RANCHO MIRAGE, Calif. — World Golf Hall of Famer Patty Sheehan was hanging around the clubhouse at her home course, Mission Hills Country Club, a couple of weeks ago when a group of reporters stopped by to say hello. There was a gathering at the course that day to promote the new PGA Tour Champions’ Galleri Classic in late March.
“Yeah, I’ve signed up as a volunteer,” Sheehan said. “Still waiting to hear what I’m going to do. I’ll go anywhere they want me.”
The 66-year-old noted that her top three choices were walking scorer, handing balls out on the range or player hospitality. So imagine this: the six-time LPGA Tour major winner and 1996 champion at Mission Hills trailing the great male players of her era, punching their scores into a little computer.
That scene alone says a lot about the transition that’s taking place in the Coachella Valley this week. After 51 years of celebrating the best players in the women’s game, the California desert communities in the Palm Springs area said goodbye last April to the LPGA major that was long associated with Mission Hills in Rancho Mirage and the course named after the tournament’s founder, Dinah Shore.
Now called the Chevron Championship (formerly the ANA Inspiration and referred to by traditionalists as “The Dinah”), the tournament has moved to Texas where it will be held next month. That change was announced late in 2021 and the ball immediately got rolling on a possible Champions Tour event in the valley. Then last April, with the towels barely dry from winner Jennifer Kupcho making the last champion’s leap into Poppie’s Pond, it was announced that the men’s senior players were indeed coming with a new tournament, the Galleri Classic, with a first-time sponsor—and that it would be played on the Mission Hills Dinah Course where her statue stands near the 18th hole.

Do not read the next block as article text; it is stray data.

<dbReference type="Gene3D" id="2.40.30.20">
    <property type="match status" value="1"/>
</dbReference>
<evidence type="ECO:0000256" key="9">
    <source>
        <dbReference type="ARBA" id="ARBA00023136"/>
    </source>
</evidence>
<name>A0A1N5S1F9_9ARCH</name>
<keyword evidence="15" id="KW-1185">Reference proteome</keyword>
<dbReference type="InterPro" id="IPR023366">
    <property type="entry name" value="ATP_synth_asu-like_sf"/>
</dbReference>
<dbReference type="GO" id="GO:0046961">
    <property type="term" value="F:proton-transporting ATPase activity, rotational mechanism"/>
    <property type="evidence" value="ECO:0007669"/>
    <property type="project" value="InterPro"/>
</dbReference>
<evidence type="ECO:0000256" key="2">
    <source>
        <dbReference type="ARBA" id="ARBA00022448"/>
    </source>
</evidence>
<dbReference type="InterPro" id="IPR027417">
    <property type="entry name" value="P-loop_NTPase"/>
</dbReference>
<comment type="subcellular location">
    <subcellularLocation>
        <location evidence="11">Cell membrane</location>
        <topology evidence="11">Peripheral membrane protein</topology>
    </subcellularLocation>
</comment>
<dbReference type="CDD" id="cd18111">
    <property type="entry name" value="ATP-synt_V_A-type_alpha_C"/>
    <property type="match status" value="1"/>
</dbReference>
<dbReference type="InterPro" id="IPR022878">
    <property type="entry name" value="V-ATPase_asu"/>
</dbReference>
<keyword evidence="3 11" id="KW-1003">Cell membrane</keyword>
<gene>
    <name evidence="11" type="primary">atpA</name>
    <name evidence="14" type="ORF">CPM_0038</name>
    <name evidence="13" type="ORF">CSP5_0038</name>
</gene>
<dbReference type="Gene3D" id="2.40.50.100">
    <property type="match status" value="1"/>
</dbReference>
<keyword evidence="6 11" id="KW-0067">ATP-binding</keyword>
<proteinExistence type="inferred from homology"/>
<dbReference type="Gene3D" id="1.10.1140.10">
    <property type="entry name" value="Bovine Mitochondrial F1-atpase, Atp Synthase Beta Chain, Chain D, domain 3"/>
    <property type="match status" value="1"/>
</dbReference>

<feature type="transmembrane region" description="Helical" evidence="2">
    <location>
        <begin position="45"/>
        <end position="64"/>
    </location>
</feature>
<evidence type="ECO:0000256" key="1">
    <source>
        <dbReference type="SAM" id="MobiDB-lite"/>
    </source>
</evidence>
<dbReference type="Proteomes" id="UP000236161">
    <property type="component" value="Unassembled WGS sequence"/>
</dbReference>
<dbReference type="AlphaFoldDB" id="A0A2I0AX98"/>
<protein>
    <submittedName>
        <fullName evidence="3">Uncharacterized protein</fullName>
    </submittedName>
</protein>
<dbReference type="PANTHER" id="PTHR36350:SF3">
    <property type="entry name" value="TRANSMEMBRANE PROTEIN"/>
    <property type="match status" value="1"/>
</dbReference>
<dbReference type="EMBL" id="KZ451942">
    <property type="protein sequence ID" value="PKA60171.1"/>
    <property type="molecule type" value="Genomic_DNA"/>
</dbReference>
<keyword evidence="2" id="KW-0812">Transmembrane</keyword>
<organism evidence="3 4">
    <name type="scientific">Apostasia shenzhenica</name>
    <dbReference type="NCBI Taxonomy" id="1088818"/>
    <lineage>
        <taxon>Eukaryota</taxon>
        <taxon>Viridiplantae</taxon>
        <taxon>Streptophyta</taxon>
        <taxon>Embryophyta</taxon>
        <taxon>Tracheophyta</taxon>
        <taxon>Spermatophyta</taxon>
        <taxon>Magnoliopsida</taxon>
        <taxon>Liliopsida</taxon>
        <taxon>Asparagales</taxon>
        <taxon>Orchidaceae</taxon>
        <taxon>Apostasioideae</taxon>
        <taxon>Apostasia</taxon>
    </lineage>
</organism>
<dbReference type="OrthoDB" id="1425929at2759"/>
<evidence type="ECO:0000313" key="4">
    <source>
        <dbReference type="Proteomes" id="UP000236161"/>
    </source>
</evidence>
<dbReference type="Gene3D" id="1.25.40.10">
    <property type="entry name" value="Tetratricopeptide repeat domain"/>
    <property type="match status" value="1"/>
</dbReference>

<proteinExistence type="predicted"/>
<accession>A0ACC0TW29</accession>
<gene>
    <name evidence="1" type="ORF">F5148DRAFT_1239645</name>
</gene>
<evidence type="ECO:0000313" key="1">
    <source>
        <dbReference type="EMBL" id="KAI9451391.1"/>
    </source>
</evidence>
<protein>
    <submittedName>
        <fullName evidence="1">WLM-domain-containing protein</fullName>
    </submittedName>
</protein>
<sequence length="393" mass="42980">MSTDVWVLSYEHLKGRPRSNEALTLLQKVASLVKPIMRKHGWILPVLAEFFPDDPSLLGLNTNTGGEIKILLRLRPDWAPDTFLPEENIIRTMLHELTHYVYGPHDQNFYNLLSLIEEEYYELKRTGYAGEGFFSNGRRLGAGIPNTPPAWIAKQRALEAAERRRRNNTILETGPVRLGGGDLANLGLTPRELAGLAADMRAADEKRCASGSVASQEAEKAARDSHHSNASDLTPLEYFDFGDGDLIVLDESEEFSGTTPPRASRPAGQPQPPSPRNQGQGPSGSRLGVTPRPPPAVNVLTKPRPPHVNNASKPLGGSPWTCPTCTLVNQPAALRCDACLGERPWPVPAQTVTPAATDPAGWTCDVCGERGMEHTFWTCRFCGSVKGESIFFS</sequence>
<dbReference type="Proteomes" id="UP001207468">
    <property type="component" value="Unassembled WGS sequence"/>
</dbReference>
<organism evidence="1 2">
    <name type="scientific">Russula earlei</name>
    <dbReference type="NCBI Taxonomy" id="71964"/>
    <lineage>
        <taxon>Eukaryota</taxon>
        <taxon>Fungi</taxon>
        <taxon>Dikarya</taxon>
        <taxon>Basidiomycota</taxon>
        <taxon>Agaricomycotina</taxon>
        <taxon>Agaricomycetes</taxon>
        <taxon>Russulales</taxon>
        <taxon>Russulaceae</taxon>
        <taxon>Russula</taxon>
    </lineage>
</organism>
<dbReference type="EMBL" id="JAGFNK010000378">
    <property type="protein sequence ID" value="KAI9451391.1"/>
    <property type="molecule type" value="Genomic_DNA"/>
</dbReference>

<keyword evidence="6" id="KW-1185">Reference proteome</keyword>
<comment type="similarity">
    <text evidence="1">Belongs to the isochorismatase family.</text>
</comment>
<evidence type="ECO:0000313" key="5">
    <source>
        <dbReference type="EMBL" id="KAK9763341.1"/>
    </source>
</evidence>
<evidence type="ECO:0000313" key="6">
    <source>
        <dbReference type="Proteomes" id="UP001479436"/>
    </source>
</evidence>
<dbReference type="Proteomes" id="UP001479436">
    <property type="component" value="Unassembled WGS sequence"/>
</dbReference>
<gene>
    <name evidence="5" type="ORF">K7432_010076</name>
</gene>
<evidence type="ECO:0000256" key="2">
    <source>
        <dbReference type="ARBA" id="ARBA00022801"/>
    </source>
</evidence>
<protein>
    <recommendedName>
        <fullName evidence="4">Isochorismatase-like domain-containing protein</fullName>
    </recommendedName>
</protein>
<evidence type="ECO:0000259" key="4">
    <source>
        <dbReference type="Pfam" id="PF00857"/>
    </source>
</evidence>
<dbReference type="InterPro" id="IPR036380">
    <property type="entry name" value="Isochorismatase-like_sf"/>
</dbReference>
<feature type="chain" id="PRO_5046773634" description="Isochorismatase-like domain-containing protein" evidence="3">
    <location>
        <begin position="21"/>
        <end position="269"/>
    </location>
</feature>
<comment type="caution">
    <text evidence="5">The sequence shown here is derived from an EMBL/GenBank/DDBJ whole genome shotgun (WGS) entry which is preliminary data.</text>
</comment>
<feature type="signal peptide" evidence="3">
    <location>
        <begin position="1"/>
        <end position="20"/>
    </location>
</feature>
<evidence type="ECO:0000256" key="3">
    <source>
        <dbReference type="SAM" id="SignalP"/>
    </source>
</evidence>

“The timing was perfect. It’s probably one of the fastest title sponsor opportunities that the Champions Tour has put together,” said Michelle DeLancy, the Galleri tournament director who served in the same role for the senior tour’s Boeing Classic outside Seattle.
According to DeLancy, the biotech company Grail jumped into its first sports sponsorship believing it had an excellent opportunity through golf and the desert population to reach its most sought-after demographic—those who are 60 and older. Headquartered in Menlo Park, Calif., Grail developed the test known as Galleri that can detect more than 50 cancers through a blood screening. Since Grail signed on, the tournament has identified six cancer-related charity partners to receive proceeds from the Classic. Grail will have a lab at the tournament site for testing.
“This is just bringing it to where the people are,” Grail CEO Bob Ragusa said. “We realize that a lot of people have difficulty getting to appointments and a lab, so bringing it to where people are is important.”
The community, DeLancy said, has shown enthusiasm for a tournament that will bring back many of the now-50-and-older PGA Tour stars who competed for so many decades in the numerous iterations of the Bob Hope Desert Classic. The field of 78 that begins the 54-hole event on Friday includes most of the senior biggies: Ernie Els, Steve Stricker, John Daly, Padraig Harrington, Vijay Singh, David Duval, Colin Montgomerie, Mark O’Meara and, of course, Bernhard Langer, whose next victory will make him the all-time winningest player in PGA Tour Champions history. Even the fan in Sheehan got a glint in her eye knowing that Fred Couples would be there.
At the press conference earlier in the day, Fred Funk said of Couples, “He’s our rock star.”
John Cook, an 11-time PGA Tour winner who grew up at Mission Hills, is also entered, and he told the Desert Sun newspaper that this will be his last senior event because he’s focused on his TV commentating career.
“I chose the Hoag [Classic] at Newport Beach [last week], and I chose Mission Hills,” Cook, 65, said. “These will probably be the last two I play, quite honestly. I don’t see myself older than 65 years old trying to come out and compete. What better places to call it a career than Newport and Mission Hills.”
Of course, there has already been some fun bar room speculation about if the Galleri winner might take a leap into Poppie’s Pond. In a recent interview with Forbes, Duval joked, “They might just waddle in slowly. It’ll be fascinating to see.”
Not wanting to compete against the PGA Tour and LPGA events over the years, PGA Tour Champions hasn’t held an event in the Coachella Valley since 1997, when the last versions of the Liberty Mutual Legends of Golf was played at PGA West. Other events there included the Vintage Invitational, played in the 1980s and 1990s.
Now the seniors are back, with guys who are bit more gray and wrinkled, but that’s all good, because so is their gallery.